In any event, 50 minutes after the transmission about letting the local police lead, Arredondo told officers to storm the classroom where the intruder was when ready. Officers did and killed the intruder.
McCraw dismissed Arredondo’s handling of the response as “abject failure and antithetical to everything we’ve learned” about mass shootings.
A little more than a day after McCraw made that statement, the school district’s superintendent placed Arredondo on administrative leave.
Neither Arredondo nor his attorney have responded to repeated requests for comment. Arredondo testified behind closed doors for a separate state house of representatives committee investigating the killings at Robb, but he hasn’t made any public statements about what he told that body.
It’s clear that the loved ones of the killed children and teachers want more.
Yet the prospects for a resounding civil lawsuit over the police failure to protect the victims seem unlikely. Ominously for the potential plaintiffs, in late 2020, a federal court of appeals left in place a lower court ruling that found police officers were not liable for various failures to protect students during the 2018 shooting that killed 17 at Marjorie Stoneman Douglas high school in Parkland, Florida.
“It’s very difficult to recover on those,” said Gary Bizal, a Louisiana-based attorney who often represents people accusing police of failing to uphold their duty. “You almost have to prove that you knew something would happen if you didn’t react, didn’t do anything – not that it was a possibility, but it was guaranteed.”
So some of those in Uvalde still deep in their grief went to a Tuesday night meeting of the city council, the second in a row which Arredondo had missed.
The council was considering a leave of absence for Arredondo, which would protect him from being possibly dismissed from the panel if he missed a third consecutive meeting. But residents spoke out against cutting Arredondo any sort of break, and the council voted the measure down.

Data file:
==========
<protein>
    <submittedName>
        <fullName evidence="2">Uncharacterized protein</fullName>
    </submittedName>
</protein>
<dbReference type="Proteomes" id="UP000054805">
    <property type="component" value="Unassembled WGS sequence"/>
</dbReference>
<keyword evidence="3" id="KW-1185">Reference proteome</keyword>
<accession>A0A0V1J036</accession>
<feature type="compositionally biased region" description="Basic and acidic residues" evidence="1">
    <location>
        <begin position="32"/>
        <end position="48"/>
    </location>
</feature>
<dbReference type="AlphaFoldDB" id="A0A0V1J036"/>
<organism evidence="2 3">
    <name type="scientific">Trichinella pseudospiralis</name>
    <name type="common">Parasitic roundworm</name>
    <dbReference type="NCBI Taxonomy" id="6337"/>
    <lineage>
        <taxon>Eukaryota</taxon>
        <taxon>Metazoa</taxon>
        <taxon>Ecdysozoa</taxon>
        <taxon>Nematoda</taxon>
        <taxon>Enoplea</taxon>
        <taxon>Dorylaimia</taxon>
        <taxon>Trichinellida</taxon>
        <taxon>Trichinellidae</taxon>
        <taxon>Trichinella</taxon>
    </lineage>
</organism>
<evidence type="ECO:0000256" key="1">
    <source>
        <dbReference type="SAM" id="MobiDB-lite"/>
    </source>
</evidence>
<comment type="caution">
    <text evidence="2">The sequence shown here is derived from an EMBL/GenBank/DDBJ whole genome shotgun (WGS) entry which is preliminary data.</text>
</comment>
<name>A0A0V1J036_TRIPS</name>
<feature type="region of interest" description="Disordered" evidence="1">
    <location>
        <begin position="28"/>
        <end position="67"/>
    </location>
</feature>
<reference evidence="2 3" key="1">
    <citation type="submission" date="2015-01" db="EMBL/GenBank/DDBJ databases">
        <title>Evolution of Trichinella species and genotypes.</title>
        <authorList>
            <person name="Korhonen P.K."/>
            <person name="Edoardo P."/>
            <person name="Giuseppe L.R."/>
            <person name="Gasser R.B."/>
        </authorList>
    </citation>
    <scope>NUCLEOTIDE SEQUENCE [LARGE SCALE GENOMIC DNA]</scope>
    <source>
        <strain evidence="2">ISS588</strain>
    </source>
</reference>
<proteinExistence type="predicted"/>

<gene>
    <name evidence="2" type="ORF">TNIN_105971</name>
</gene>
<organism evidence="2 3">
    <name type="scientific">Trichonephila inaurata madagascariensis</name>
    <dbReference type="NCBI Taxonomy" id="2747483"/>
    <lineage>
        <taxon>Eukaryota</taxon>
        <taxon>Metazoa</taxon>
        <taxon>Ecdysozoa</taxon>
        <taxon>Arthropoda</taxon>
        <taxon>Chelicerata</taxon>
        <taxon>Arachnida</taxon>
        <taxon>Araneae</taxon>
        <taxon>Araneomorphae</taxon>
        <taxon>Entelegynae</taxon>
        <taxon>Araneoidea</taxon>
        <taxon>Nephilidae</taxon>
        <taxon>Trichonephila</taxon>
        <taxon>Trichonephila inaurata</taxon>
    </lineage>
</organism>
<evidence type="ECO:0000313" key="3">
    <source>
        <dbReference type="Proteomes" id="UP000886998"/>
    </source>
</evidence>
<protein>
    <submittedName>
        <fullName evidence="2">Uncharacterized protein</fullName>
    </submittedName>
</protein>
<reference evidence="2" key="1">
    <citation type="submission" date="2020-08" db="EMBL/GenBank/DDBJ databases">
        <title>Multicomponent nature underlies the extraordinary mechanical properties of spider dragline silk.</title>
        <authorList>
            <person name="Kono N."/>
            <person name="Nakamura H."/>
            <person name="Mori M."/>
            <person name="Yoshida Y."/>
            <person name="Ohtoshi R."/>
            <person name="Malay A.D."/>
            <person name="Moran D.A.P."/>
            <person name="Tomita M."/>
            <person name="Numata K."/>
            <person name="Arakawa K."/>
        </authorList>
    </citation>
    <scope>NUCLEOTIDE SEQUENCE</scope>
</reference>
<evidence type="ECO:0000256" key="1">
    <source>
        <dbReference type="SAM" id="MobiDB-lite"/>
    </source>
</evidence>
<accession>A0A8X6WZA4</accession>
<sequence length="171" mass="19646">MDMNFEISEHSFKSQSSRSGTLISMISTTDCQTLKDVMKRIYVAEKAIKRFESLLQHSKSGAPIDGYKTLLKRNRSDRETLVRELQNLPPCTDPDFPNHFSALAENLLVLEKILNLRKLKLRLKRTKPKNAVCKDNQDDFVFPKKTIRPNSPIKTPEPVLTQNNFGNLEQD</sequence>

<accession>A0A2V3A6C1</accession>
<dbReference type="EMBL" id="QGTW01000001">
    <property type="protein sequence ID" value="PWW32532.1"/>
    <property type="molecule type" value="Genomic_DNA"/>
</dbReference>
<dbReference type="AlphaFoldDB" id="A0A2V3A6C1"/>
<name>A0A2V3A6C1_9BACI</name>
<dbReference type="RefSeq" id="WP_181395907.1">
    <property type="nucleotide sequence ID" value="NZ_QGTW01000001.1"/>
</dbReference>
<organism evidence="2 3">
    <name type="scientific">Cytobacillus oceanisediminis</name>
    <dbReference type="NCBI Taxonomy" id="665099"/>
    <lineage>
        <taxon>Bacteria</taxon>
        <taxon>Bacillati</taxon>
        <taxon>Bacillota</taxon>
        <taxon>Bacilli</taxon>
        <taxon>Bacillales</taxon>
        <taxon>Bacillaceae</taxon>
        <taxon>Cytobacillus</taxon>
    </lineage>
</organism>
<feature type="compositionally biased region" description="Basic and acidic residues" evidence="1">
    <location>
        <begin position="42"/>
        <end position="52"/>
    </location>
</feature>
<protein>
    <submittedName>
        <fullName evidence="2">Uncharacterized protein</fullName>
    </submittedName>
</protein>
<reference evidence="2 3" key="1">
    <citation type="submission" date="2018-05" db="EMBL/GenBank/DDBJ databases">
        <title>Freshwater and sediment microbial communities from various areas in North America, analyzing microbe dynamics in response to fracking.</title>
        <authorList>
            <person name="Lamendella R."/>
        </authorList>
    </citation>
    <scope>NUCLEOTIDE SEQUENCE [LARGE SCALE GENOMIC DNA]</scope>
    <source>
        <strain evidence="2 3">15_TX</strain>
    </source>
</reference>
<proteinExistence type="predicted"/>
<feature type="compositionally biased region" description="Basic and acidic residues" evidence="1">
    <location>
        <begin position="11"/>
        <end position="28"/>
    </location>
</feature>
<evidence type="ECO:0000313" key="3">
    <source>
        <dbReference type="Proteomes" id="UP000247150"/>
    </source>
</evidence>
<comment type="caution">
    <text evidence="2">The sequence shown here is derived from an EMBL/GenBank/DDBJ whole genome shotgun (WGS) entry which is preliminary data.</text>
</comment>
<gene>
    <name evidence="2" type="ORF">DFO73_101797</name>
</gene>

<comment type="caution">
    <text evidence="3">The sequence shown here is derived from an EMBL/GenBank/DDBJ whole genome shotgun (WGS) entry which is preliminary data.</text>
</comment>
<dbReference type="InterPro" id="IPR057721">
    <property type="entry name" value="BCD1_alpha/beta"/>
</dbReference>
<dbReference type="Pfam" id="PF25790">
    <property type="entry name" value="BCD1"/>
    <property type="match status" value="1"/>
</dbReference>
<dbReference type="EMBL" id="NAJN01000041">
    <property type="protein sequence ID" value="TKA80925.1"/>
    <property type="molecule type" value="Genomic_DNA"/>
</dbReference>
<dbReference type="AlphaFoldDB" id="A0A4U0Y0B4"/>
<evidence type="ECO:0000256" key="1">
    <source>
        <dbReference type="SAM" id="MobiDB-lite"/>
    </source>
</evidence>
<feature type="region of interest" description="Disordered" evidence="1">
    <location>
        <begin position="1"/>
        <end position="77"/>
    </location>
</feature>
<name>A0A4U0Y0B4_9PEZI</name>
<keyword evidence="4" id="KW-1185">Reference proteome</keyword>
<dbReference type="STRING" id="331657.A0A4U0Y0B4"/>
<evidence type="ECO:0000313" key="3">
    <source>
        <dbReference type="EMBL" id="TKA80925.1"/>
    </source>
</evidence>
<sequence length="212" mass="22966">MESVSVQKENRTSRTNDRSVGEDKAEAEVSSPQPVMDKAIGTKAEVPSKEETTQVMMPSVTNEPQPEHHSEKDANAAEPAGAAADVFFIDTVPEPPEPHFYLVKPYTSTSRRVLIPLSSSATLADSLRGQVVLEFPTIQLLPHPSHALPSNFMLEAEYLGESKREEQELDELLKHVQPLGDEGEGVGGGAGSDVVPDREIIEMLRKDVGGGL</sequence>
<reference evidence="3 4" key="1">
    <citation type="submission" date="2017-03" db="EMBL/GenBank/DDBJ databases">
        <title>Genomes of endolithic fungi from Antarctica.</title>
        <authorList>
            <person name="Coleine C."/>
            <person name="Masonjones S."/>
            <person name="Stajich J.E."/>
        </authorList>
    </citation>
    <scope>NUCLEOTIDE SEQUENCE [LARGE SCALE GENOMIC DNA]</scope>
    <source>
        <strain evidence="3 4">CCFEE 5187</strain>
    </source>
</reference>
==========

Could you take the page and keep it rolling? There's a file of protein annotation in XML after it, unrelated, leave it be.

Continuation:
One of the speakers, Kim Hammond, said there was palpable momentum for a petition to make Arredondo face a recall election for the seat he won on 7 May. Because his election had quite a low turnout, such a petition would only need 45 signatures, or 25% of the total votes cast for the contest.
But the law protects him from such a petition for the first eight months in office, and Hammond implored the council to make Arredondo either start attending meetings or risk losing his seat.
“Don’t give him an out” with the leave of absence, Hammond said. “We don’t want him – we want him out.”
The grandmother of 10-year-old Amerie Jo Garza, one of the students killed at Robb, implored the council to dismiss Arredondo if he missed the necessary number of meetings.
“Make it right for everyone in here,” Berlinda Arreola said. “We deserve better. Our children deserve better. And those teachers deserve better. Please! Please! We’re begging – get this man out of our lives.”